Components:

- A 20lm high CRI LED, YJ-BC-2835L-G02-56.
- An Arduino Nano compatible board.
- A DS3231 Real Time Clock.
- A rotary encoder.
- A button.
- A TM1637 controlled 4 digit 7-segment LED display.
- A 3D-printed case.
- A few pull-up resistors and two transistors working as a current limiter for the LED.

Things I learned:

- 20lm is sufficient to make me think dawn has begun and feels like the sun is starting to rise.
- 16-bit PWM is sufficient to make the difference between on and off hard to perceive.
- I like an exponential brightness curve.
- The lamp works well as an addition to a sound based wake up alarm.

The device works as a alarm clock, but instead of making a sound at a determined time, it gradually increases the brightness of a lamp.

The interface consists of a button and a rotary input. Rotating the knob adjusts the light brightness, but it can switch to to adjusting other values by pressing the button. The other settings are:

- Current time
- Alarm on time
- A time to turn off the lamp
- Day of the week
- Set if the alarm is active on all days, weekdays, or never.

When the alarm on time is reach, the lamp gradually turns on during the next 16 minutes following an exponential curve from PWM level 1 to 65535. This approximately doubles the brightness every minute.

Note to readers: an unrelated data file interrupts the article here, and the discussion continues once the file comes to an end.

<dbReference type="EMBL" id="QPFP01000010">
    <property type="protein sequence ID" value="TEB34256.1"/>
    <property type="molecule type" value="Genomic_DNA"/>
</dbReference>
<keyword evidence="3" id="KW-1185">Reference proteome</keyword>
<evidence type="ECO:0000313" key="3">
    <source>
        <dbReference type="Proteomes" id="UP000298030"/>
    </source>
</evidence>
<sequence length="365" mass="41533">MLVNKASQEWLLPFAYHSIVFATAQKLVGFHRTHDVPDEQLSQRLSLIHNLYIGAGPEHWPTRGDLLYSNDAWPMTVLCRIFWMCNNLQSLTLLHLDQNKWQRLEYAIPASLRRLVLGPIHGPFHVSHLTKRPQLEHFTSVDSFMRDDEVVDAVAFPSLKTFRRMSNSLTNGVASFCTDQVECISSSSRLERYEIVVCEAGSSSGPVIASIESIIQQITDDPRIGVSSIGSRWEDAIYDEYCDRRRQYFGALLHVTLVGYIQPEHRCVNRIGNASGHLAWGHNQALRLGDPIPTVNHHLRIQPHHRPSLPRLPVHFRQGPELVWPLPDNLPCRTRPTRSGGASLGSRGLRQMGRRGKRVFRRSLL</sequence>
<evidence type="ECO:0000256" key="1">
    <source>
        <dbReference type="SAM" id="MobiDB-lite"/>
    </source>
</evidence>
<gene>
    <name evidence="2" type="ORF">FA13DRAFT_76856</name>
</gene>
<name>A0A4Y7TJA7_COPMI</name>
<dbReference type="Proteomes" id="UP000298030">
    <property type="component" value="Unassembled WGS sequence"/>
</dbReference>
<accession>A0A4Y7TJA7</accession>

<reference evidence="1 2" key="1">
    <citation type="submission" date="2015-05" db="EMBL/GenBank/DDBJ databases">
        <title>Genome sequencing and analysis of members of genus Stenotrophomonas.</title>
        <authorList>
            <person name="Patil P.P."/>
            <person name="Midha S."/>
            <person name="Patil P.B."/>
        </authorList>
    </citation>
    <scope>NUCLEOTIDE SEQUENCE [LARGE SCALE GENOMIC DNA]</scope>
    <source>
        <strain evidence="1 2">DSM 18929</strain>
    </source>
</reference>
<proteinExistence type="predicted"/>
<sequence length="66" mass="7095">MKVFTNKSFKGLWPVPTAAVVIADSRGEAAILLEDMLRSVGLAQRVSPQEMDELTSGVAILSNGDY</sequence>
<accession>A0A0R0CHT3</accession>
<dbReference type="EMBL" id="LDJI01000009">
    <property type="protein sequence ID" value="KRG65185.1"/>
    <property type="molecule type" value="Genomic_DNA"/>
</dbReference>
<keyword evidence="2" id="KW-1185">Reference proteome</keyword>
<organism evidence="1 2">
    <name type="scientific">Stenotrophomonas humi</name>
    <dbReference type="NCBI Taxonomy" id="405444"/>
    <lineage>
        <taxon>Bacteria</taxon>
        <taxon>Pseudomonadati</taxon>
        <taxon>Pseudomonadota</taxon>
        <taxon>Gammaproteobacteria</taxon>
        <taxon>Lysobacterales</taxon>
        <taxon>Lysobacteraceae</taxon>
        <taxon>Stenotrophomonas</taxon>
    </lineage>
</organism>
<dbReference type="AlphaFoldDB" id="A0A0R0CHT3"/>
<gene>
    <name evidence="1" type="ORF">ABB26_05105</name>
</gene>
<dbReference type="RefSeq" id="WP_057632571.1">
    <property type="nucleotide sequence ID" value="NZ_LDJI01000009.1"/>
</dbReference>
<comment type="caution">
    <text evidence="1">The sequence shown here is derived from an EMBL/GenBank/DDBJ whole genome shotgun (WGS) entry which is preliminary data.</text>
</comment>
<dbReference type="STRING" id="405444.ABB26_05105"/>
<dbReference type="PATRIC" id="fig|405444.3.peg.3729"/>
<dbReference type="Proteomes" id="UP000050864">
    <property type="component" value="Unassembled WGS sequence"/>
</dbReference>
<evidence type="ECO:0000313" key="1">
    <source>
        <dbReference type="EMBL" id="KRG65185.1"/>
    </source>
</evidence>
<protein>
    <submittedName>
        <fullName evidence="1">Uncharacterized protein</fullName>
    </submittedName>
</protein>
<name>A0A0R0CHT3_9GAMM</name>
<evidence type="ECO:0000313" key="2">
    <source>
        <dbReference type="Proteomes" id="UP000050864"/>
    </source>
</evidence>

The LED is a high CRI LED from Yujileds. It is specified with a correlated color temperature of 5600K ±300 and CRI of 95±1. I measured its spectrum and got CIE 1931 xy:

x | 0.32742524 |

y | 0.34372004 |

This is a correlated color temperature of 5762K. The CRI is 95.13. Here is a graph of the measure spectrum from 380nm to 745nm.

- YJ-BC-2835L-G02, Yujileds. https://www.yujiintl.com/upload/file/2020/20200303/20200303182322_58721.pdf
- Electrokit, a web shop selling electronic components. https://www.electrokit.com

Uncheck the ease out option if the end of the curve should not transition back to straight.

Length of red line:

Turn size: ×

Save generated SVG image (mm)

Save generated SVG image (inch)

The image is generated as three separate curves after eachother:

- An Euler spiral from zero curvature to the curve radius.
- A circle arc with the curve radius.
- A reversed Euler spiral from the curve radius to zero curvature.

The Euler spirals are scaled to match the curvature to the circle arc where they are connected.

- Divide the angle into the three separate curve parts; an Euler spiral, a circle arch and a reversed Euler spiral.
- Calculate the length of the first Euler spiral given the angle, then scale it so it ends with the correct curvature.
- Draw the Euler spiral using scaled Fresnel S and C integrals.
- Draw the circle arc.
- If ‘ease out’ is selected, draw the reversed Euler sprial, rotated and translated to the correct possition.

- Track transition curve, Wikipedia. https://en.wikipedia.org/wiki/Track_transition_curve
- Euler spiral, Wikipedia. https://en.wikipedia.org/wiki/Euler_spiral
- Fresnel integral, Wikipedia. https://en.wikipedia.org/wiki/Fresnel_integral
- Power series, Wikipedia. https://en.wikipedia.org/wiki/Power_series